What is considered “Tax Evasion”

Tax evasion in a simple form means illegally avoiding paying taxes, reporting inaccurately, or failing to report (failing to report cash income is the most common one among them all). The government (especially in the U.S) imposes strict and severe penalties for tax evasion. All U.S. citizens and companies that operate in the country are required to pay income tax and report their annual income based on their earnings.

The Internal Revenue Service (IRS) is in charge of regulating taxes, prosecuting any person or entity that avoids payment of taxes due, and can assess penalties as well. The IRS has many special agents trained to gather the information needed for detecting tax evasion. They have access to tax returns, right to seize or freeze accounts, the power to issue a summons, and the right to collect all necessary financial information.

The IRS audits some taxpayers each year randomly or when they see unusual activity. If a person with significant assets declares a very small amount of income or someone claims a lot of deductions in proportion to their income, then the IRS might contact them regarding an audit. The IRS can also seize assets, freeze money in check and savings accounts, levy tax liens, and garnish when taxes have been intentionally evaded. The IRS can go as far as seizing and selling any and all properties held by the individual taxpayer at auction if they fail to repay the tax liability.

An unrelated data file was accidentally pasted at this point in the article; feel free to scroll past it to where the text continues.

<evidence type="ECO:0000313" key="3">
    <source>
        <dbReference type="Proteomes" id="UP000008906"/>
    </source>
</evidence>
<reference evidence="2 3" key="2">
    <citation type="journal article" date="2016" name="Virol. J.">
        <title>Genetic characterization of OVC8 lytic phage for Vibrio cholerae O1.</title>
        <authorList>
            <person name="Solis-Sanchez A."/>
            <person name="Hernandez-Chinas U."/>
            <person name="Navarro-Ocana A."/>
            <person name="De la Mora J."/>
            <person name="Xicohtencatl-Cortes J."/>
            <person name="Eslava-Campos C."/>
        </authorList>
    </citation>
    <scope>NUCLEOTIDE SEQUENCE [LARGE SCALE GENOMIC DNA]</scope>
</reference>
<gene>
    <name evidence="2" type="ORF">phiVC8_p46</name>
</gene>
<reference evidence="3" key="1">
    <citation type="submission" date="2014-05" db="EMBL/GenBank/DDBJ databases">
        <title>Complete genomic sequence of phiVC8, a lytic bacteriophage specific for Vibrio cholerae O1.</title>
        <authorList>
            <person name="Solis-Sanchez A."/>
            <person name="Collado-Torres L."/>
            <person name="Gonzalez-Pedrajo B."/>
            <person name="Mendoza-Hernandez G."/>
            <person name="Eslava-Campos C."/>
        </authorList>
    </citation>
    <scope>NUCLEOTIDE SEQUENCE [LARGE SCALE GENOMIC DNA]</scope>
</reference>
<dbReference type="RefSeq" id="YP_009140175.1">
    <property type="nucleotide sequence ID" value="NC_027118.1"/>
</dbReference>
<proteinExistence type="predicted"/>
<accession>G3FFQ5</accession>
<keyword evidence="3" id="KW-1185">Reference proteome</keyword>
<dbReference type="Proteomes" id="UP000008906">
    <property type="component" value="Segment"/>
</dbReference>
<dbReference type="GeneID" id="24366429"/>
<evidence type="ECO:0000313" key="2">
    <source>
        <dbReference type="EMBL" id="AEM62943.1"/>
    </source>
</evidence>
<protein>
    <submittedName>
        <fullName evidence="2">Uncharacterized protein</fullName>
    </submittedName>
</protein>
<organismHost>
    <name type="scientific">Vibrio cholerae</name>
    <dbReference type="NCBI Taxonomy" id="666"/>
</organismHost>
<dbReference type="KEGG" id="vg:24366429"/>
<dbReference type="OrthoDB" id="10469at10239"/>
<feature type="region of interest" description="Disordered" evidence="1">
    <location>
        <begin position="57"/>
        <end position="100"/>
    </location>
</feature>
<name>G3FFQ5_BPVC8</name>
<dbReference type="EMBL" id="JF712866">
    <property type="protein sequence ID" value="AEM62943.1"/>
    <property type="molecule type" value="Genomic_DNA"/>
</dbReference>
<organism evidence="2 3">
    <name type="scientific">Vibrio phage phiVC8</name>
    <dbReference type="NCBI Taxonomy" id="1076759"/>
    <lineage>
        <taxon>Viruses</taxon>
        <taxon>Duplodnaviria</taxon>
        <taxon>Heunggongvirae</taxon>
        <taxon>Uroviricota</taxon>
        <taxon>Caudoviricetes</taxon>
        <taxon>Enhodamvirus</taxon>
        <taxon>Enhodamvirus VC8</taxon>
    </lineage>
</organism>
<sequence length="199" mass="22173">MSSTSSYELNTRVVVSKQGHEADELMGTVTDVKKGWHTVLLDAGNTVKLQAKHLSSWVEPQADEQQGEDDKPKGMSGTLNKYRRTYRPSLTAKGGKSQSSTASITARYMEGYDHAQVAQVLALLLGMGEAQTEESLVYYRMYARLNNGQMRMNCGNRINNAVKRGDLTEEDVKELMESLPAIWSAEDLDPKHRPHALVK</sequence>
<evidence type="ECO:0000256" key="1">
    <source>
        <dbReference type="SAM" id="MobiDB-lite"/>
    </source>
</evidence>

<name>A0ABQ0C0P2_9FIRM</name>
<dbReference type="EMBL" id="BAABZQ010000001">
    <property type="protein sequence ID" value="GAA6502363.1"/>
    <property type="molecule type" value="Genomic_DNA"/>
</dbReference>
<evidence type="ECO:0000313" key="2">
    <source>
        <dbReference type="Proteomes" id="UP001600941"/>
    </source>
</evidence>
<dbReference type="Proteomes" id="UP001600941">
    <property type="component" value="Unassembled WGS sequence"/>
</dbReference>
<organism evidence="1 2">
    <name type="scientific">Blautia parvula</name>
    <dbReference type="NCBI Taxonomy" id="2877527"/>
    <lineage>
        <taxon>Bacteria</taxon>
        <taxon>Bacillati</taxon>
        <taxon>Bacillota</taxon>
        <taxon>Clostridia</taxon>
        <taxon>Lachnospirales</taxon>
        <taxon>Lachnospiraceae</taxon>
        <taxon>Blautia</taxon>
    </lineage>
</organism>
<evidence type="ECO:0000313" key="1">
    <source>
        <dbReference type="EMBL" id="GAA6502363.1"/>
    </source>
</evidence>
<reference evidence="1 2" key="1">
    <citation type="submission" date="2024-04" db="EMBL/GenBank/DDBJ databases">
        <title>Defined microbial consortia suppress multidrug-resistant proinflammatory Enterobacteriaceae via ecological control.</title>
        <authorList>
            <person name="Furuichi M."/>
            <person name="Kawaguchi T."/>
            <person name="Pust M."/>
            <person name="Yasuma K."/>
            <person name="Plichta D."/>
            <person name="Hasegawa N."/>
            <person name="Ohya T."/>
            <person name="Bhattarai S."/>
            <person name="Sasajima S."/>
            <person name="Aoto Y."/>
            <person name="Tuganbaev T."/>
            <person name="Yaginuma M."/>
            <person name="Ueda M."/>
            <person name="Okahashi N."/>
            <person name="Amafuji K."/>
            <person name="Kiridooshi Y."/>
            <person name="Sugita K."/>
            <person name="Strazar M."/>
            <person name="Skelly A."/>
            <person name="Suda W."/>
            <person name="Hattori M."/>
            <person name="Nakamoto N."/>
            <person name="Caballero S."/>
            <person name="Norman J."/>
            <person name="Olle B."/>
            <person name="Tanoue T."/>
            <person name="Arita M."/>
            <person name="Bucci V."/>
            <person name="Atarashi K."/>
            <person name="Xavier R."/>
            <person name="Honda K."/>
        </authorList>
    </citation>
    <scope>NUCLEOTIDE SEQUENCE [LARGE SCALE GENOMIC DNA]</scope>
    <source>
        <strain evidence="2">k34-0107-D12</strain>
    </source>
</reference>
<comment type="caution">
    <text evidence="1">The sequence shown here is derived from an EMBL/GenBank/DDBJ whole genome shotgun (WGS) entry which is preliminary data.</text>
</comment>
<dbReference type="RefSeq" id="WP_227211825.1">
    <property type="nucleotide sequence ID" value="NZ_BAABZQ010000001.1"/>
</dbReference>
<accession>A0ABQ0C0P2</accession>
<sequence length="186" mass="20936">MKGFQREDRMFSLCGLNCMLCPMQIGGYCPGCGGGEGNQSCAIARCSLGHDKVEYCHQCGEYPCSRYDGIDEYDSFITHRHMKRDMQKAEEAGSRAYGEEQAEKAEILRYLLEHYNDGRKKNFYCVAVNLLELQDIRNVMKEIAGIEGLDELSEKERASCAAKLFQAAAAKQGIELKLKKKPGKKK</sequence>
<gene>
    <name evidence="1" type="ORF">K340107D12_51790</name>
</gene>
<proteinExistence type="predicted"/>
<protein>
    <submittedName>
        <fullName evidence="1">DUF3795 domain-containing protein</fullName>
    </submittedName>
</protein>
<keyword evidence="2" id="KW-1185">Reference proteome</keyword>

Everyone that is determined to be involved in evasion of tax liability has the right to meet with the IRS and be heard. Should you find yourself in this situation, it would be wise to engage an experienced CPA or tax attorney.

Tax Evasion Penalties

Some criminal penalties and civil penalties include the following:

Civil penalties:

• You will be charged half of 1% of your tax not paid each month or a fraction thereof as a penalty.
• You will be charged 5% of the unpaid taxes every month or a fraction thereof when you fail to file.
• Information reporting penalties: It might range from $15 to $50 depending on how late the information return is filed.
• Accuracy-related penalty: Due to disregard of rules, or negligence you will be charged 20% for understatement of income tax, or underpayment.
• If you file a return that has an erroneous figure or not categorized as correct tax your penalty for frivolous return is $500.
Criminal penalties:
• Intentionally evading taxes
• Fraudulent and false statements
• Preparing and filing a fraudulent return
• Willful failure to file a return
• Falsely supplying information

Prevention

To avoid being charged with the serious criminal offense of tax avoidance, it is strongly recommended to file your taxes and pay them on time. If you are not familiar with filing requirements and the process, call us today for a free consultation.